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Classen Curve offers unique retail experience on iconic boulevard
A shopping trip to Oklahoma City’s Classen Curve can be such an unexpected delight that you will come away with a one-word description of the experience: unique.
Classen Curve is unique in its design as a retail shopping center, multiple, single-story buildings built on the curve of an iconic Oklahoma City boulevard.
Classen Curve’s mix of local and national tenants is unique because most of them are one-of-a-kind for the city or the state.
And it is unique in that it is part of a trio of adjacent retail centers – Classen Curve, The Triangle and Nichols Hills Plaza -- all owned and managed by The Washington Prime Group.
Classen Curve and its retailing siblings boast a who’s who of both national and local retailers that are icons of their industries. Lululemon Athletica. Warby Parker. Whole Foods. Trader Joe’s. Balliet’s. C.K. & Co. On a Whim.
“I love marketing these centers, where we’re the only thing in town or the only thing in the state,” said Shannon Barghols, Washington Prime’s marketing director for the Oklahoma City properties.
“When you are looking at Whole Foods, Trader Joe’s, Balliet’s, On a Whim and Lululemon—I mean any number of retailers—they are the only place in town to get that,” Barghols said.
Classen Curve began with the vision of the late Oklahoma City businessman Aubrey McClendon in the early 2000s to develop a retail center that harkened back to an earlier time when window shopping in store fronts was a popular pastime.
Oklahoma City architect Rand Elliot brought the vision to life in the unique, single story structures on Classen Curve with parking that enables shoppers to park close to their destination and stroll past storefronts with ease.
Classen Curve opened in 2010, joining the historic Nichols Hills plaza as one of Oklahoma City’s premier upscale shopping areas. The Triangle debuted in 2011 with the opening of Whole Foods.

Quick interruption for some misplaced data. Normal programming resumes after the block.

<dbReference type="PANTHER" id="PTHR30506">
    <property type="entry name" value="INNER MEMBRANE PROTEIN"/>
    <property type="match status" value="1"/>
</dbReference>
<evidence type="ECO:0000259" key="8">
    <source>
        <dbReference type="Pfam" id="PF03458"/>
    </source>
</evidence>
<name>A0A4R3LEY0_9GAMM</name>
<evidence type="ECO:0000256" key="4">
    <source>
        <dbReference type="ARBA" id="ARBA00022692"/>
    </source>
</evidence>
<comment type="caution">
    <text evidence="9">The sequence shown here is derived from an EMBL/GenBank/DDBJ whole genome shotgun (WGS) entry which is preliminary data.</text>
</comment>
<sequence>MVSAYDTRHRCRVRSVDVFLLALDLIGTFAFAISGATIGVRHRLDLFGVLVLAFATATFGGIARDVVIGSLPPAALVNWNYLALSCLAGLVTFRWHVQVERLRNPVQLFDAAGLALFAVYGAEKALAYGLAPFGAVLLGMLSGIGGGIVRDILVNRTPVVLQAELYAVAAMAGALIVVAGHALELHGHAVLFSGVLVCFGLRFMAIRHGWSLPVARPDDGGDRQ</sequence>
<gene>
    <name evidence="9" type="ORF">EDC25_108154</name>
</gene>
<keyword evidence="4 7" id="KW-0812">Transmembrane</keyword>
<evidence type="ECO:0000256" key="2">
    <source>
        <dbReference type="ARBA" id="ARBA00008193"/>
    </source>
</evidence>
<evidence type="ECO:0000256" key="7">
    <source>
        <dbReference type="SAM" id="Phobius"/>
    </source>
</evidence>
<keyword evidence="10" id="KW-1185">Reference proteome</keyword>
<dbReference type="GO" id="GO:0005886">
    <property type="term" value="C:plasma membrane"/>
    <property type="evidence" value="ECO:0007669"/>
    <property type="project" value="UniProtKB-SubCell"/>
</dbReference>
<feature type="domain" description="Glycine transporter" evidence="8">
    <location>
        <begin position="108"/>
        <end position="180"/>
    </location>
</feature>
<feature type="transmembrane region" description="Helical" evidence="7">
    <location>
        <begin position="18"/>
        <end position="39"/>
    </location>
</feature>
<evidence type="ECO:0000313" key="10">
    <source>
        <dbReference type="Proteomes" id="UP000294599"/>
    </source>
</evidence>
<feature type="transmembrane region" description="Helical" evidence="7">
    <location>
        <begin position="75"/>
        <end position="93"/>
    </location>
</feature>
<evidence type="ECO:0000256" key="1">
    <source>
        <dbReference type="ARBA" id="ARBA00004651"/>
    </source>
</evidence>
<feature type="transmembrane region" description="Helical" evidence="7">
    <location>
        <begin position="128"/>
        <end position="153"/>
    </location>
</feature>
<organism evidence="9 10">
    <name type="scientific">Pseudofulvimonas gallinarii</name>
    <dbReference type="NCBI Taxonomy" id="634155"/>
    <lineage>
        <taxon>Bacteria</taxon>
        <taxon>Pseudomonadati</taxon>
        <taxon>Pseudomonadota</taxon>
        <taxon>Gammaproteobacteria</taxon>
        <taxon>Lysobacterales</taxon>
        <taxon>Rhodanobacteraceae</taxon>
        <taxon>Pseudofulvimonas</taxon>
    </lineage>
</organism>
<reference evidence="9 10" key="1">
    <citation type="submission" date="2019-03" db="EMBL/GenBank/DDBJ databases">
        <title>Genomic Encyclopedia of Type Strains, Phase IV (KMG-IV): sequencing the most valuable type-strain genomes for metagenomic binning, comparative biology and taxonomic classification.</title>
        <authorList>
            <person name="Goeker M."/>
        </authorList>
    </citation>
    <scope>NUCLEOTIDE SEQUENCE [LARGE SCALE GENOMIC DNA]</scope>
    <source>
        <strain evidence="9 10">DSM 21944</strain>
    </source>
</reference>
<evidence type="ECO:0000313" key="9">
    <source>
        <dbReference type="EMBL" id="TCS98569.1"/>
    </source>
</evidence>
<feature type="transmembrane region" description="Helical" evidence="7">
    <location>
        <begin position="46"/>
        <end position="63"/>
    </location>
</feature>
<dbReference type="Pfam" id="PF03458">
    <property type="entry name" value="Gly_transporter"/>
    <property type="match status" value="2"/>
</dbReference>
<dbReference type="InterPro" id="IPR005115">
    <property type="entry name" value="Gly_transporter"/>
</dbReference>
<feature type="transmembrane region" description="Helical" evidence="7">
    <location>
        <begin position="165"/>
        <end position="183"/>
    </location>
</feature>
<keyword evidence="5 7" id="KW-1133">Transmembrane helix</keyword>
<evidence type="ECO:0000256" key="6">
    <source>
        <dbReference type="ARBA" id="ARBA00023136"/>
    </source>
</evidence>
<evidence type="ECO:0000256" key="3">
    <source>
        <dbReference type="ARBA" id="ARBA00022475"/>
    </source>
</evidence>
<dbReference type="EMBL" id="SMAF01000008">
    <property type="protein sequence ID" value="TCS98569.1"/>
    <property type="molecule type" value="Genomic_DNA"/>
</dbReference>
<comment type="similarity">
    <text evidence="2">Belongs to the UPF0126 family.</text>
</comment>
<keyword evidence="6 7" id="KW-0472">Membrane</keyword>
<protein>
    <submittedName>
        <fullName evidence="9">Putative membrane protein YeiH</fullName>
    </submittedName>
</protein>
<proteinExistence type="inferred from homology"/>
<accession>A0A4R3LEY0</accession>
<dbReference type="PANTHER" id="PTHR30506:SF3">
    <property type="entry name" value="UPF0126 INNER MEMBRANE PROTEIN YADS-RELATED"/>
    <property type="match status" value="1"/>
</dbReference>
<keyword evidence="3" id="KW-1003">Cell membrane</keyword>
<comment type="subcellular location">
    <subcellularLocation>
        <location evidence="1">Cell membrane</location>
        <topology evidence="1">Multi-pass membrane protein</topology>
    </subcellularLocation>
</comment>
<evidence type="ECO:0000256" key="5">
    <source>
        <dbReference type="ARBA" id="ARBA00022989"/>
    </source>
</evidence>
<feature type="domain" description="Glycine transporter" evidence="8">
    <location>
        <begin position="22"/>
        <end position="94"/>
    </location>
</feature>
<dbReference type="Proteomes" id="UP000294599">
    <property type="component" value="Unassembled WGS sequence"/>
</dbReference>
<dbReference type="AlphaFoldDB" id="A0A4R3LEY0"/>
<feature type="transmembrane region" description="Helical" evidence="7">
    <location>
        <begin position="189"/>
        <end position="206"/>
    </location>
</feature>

Washington Prime, an Ohio-based real estate investment trust, acquired the properties in 2014. The three properties offer a combined 290,598 square feet of space, with annual sales of an astounding $500 per square foot.
The success of a retailer like Lululemon, which sells yoga-inspired athletic apparel, sparks interest from others who see the potential that Classen Curve brings.
“Lululemon is a huge success for us,” Barghols said. “They just moved to a new space because they are doing so well here. I think a lot of other retailers look at the model and say ‘if Lulu is doing well, then I will do well.’”
Classen Curve is located in one of Oklahoma City’s top zip codes for household income, and its customer base reflects that.
For the property management, that means that it has to be selective on the tenant mix and adding only unique or iconic businesses that distinguish Classen Curve from other shopping venues across Oklahoma.
“This is a highlight property for us,” Barghols aid. “We’re not going to lease to just anybody. We’re going to make sure it meets our customer mix, and if we have to wait a little while to grab somebody good, then we are going to do that.”
Recent tenants include Coldwater Creek, the women’s fashion retailer that has made Classen Curve its only Oklahoma location. Sur a Table, the kitchen accessories retailer that offers regular cooking classes, opened in late 2018.
Locally, Designer Hardware by Faye, a long-time retailer of kitchen and bath fixture, also is moving into the center.
Classen Curve has added an experiential facet to the center, with multiple food and exercise venues in the mix. Restaurants include the Hopdoddy burger chain, local favorite Republic Gastropub, Provision Kitchen and Pops for food, while exercise options include the Cycle Bar, Pure Barre, Barre 3 and Orange Theory Fitness.
Classen Curve’s eclectic lineup of retailing, food and exercise translates into a shopping experience that always uncovers something new, Barghols said.
The landscape continues to change, as well. Washington Prime is developing green space between Nichols Hills plaza and the Triangle that will include three new restaurants, a bank and a hotel, as well as high end apartments.
“Within two years, all of that should be built up and operational,” Barghols said as she looked out over the space along Western and across from Chesapeake Energy’s campus.
When complete, it will only serve to enhance Classen Curve’s image as a unique and distinctive shopping destination, unlike anything available in Oklahoma and beyond.
That was the vision in the beginning.
“I didn’t know Aubrey McClendon, but I think he probably had a vision, and I think we are probably doing pretty well on that vision,” Barghols said. “I think he wanted a different part of town. I don’t think he just wanted to re-create something that you could find somewhere else. I think we wanted unique and different, and I think we are.”